Philip Britts shows us where and how we can slake that thirst. Later writers have shared his sense, best expressed in his poems, that nature is not just nature, but points to something mysterious and profound beyond itself. Rachel Carson, Annie Dillard, Abraham Joshua Heschel, Paul Brand, and many others have sought to express the sense of awe, the link to the transcendent, that they find in the natural world. Wendell Berry writes about life as “miracle and mystery,” and Albert Einstein says, “One cannot help but be in awe when one contemplates the mysteries of eternity, of life, of the marvellous structure of reality. It is enough if one tries merely to comprehend a little of this mystery every day.”

    But this is a mystery always at hand, an everyday miracle. As a farmer, Philip experienced this awe in the same soil that meant rootedness and hard work. And his concern was never merely reconnecting to the land, as though that alone could heal us. Rather, he saw that in losing connection to the land, we are losing our humanity and our connection to each other, and that by losing our connection to the created world we are losing an avenue of awareness of the Creator. As a pastor, he read the book of nature together with the book of scripture, allowing them to illuminate each other: “Faith is like water at the roots,” he writes. “If we have faith, we can face the sun, we can turn the heat and the light into life-giving fruits, into love…. Faith is a gift like the rain, and like the rain it is something to be watched for and prayed for and waited for.”

    Philip’s times saw many proposed solutions to the problems he witnessed, but after looking at the major movements of the day – the peace movement and socialism, among others – he found his answer closer to home: not in farming for its own sake, but in an attempt to live out his faith and the radical teachings of Jesus on a very personal and local level in an intentional community on the land. This was boots-on-the-ground discipleship, as he travelled with the community to a country far from that of his birth. And as you will see, it would cost him his life.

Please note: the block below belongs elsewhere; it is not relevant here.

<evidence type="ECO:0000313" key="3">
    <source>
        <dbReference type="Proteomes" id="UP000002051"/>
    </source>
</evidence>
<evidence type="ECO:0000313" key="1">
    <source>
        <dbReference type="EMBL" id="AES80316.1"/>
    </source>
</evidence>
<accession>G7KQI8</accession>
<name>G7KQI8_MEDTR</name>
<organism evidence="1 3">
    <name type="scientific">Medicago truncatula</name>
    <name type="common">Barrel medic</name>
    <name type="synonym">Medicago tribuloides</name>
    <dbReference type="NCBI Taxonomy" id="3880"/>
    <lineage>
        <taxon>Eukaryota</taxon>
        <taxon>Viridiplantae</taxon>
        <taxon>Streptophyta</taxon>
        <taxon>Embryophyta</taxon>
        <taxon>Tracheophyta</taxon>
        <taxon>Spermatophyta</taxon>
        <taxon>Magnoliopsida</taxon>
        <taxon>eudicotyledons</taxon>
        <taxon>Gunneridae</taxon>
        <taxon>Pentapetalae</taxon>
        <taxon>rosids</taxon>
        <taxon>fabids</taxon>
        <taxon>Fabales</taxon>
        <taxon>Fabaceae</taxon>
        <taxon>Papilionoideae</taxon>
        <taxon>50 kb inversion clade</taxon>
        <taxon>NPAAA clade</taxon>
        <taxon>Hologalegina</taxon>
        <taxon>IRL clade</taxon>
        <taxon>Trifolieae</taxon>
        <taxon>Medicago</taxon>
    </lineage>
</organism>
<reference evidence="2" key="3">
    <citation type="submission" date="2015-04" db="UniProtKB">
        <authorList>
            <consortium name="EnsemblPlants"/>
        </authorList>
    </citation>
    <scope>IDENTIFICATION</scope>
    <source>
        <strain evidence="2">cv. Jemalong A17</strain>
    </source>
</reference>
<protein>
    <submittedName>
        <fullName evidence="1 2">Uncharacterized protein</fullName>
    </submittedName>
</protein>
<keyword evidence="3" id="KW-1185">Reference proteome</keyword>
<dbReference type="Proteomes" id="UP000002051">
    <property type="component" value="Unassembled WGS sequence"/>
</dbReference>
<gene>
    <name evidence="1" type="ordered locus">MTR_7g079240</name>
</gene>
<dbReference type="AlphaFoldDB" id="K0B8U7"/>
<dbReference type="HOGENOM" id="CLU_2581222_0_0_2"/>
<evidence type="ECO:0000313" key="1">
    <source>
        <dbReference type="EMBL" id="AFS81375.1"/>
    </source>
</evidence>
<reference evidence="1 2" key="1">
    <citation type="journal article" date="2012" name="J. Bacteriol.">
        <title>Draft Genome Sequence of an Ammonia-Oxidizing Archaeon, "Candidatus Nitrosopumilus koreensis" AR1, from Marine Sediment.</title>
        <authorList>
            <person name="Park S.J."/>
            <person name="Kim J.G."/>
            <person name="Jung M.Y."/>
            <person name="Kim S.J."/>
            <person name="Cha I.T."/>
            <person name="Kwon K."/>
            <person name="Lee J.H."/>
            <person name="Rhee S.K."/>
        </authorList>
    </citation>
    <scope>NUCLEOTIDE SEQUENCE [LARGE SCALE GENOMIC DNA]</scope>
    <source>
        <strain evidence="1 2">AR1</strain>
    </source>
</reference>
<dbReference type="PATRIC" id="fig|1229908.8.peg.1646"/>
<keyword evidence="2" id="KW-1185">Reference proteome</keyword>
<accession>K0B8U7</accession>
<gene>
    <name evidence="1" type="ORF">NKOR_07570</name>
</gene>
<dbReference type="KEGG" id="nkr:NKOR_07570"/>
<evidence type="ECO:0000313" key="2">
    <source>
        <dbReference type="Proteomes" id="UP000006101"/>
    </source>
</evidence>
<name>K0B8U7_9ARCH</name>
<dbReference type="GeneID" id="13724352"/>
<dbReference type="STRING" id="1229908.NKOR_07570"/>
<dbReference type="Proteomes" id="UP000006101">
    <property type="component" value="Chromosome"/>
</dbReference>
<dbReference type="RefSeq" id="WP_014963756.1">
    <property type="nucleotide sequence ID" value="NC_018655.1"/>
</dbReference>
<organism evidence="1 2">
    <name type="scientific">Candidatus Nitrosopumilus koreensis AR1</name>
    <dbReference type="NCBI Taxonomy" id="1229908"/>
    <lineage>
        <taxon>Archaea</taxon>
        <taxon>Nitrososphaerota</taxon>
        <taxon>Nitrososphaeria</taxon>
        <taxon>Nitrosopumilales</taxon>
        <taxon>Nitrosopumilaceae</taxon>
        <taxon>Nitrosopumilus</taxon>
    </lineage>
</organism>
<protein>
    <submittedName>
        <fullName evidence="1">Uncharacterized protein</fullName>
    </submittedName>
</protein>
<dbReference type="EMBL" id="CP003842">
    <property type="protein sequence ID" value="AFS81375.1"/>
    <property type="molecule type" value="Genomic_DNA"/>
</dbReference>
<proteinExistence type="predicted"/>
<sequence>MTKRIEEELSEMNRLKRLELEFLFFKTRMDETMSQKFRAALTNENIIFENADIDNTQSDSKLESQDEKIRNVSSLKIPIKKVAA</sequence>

You will get to know Philip best by reading his own words. The backbone of this book, therefore, is a selection of his poems arranged roughly chronologically, with other writings of his interspersed. I have given these poems and writings context by telling the story of the man who wrote them. Philip was a family friend and a fellow member of the Bruderhof movement, and I have supplemented archival records with my own memories. (My thanks to Miriam Mathis and Carole Vanderhoof, whose research made this book possible.) In keeping with Philip’s poems, I have used British spelling throughout the book. Philip’s words appear in black.

    Philip Britts died young and in relative obscurity, but his vision continues to guide the community he helped lead through some of the most challenging years of its history. May Philip’s poetry and insights also inspire you, the reader, in your own quest for deeper roots and greater wonder, and a practical way of life that makes both possible.

    Read the book: Water at the Roots: Poems and Insights of a Visionary Farmer

    vine-covered gate leading to a green field
    Contributed By Jennifer Harries

    A member of the Bruderhof, Harries was born in Llansamlet, Wales. Having taught elementary school for decades, she now mentors younger teachers. She lives in New York.